Most political pundits are having a devil of a time trying to explain The Donald phenomenon and how it is that three people who have never held elected office – Trump, Ben Carson and Carly Fiorina – can be generating so much enthusiasm.
The answer, as Reed Galen writes in his American Singularity blog for The New Conservative, may be that conservative voters have “been married to Establishment Republicans for many years and the fire left the relationship long ago. Voters and the politicians who represent them are not speaking the same language, aren’t concerned about the same things and are not even listening to one another. Like any relationship on the skids, once the communication goes, the inevitable breakup is only a matter of time.
What is interesting is how Carson, Trump and Fiorina have gone about making their case to skeptical voters. Trump’s place on the political spectrum is ultraviolet – you can’t see it but you keep getting a sunburn from it so you know it’s there. Carson lays out his vision almost philosophically; less specifics on programs or policy and more about why we do things and how we should do them.
Fiorina, of the three, is most in line politically with the majority of the “Establishment” Republican candidates. However, her ability to crystalize a compelling message in simple, but substantive terms is her competitive advantage. Other candidates give speeches. Carly makes a solid case for conservatism over liberalism, and why her experience is what the country needs.”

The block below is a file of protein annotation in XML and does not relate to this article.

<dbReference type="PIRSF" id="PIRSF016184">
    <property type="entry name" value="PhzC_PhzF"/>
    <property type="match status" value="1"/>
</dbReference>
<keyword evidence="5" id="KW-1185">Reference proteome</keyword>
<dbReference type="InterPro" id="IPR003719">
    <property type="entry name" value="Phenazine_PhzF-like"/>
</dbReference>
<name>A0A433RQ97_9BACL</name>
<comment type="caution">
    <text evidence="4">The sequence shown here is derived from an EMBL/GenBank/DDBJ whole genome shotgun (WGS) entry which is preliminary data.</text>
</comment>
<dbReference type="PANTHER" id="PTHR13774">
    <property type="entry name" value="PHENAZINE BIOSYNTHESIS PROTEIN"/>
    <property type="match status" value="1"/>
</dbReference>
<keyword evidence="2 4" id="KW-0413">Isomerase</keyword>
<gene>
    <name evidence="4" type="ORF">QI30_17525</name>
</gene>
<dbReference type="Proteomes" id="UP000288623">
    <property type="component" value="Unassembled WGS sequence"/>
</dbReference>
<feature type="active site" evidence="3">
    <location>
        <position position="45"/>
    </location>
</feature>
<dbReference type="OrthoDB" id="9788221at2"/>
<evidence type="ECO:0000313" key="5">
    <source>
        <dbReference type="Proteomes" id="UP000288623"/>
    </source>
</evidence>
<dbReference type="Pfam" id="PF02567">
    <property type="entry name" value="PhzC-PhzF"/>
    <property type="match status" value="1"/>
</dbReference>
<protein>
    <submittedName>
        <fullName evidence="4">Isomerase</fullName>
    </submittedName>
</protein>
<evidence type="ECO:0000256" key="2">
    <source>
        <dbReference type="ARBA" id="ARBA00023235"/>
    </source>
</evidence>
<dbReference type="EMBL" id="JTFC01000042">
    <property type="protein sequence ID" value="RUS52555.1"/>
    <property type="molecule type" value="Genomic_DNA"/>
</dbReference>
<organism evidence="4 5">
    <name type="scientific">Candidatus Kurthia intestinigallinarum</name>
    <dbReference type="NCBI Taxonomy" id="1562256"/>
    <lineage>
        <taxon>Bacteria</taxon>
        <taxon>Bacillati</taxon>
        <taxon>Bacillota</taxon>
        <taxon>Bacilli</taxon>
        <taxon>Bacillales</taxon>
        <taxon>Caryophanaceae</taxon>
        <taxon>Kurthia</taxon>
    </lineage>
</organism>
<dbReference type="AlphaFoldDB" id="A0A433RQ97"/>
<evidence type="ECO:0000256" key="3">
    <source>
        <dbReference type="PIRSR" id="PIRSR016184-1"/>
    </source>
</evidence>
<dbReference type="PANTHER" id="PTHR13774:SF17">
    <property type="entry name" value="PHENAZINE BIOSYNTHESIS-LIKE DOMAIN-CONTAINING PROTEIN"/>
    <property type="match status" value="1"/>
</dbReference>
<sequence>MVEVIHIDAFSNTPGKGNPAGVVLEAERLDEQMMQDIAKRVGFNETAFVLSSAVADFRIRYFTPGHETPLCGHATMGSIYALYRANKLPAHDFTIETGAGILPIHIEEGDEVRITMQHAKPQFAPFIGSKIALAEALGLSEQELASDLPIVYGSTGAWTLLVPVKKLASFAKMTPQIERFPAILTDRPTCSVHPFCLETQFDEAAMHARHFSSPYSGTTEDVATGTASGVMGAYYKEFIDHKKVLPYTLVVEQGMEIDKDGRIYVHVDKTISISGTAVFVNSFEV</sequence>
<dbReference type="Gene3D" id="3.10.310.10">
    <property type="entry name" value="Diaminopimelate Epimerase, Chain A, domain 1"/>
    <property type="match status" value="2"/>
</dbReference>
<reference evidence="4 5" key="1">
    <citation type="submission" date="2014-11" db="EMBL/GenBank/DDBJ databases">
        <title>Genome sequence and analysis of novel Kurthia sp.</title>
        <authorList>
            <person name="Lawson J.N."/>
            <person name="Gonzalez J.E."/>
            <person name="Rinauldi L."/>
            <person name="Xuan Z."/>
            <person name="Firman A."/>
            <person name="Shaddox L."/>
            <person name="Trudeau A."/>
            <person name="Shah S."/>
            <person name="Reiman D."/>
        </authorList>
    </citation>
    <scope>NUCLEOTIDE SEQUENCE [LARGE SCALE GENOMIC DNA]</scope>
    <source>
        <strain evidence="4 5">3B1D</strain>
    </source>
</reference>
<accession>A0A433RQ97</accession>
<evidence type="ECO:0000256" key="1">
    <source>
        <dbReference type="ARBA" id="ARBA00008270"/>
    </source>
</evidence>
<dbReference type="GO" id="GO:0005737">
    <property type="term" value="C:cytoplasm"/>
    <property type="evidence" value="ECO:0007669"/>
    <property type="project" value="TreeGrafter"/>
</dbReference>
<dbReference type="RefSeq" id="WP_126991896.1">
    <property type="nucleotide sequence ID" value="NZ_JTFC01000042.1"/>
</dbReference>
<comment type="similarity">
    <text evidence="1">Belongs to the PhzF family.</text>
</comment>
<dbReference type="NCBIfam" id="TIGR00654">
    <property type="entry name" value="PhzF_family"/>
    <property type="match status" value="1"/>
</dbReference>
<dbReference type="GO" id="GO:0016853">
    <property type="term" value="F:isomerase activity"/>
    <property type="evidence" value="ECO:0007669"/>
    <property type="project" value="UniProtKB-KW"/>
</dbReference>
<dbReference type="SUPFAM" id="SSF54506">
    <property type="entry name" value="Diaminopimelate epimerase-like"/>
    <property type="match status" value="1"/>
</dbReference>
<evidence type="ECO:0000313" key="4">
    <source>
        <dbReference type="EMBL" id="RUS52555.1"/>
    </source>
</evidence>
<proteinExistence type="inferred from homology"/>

In any event, we are still learning about all the candidates, and with such a crowded field, it is difficult for anyone outside of the outsider trio to make much impact without throwing verbal bombs (even if they are en Español as Jeb Bush recently tried – only to get smacked down inmediatamente by El Trumpo). We’ll get our chance to see them in the ring in just a few weeks.
But in the meantime, here are a few more data points worth considering. An organization called Crowdpac calculates candidates’ relative levels of conservatism based on a data model using in large part campaign finance records. “Donors to political campaigns tend to support candidates who share their policy preferences and/or personal interests, and screen out those who do not. This generates large amounts of information on where candidates stand. In analyzing the patterns of who gives to whom, our data model is able to make inferences about the issue positions of both candidates and donors. Additional information on candidates’ personal contributions made to other campaigns are incorporated to improve the model’s predictions. As a result, it represents a new way of forecasting how a candidate would likely vote and legislate if elected to office.”
Using those metrics, here’s how the candidates fall on the conservative continuum:
Trump is only just to the right of George Pataki. Fiorina is solidly in the middle, and the most conservative of the outsiders is Ben Carson. Surprised? Is this reality? Who knows…but perhaps in Trump the GOP has FINALLY come up with a candidate who can fire up the base AND ultimately attract those elusive “moderates.”
[Note: This article was written by Michele Hickford]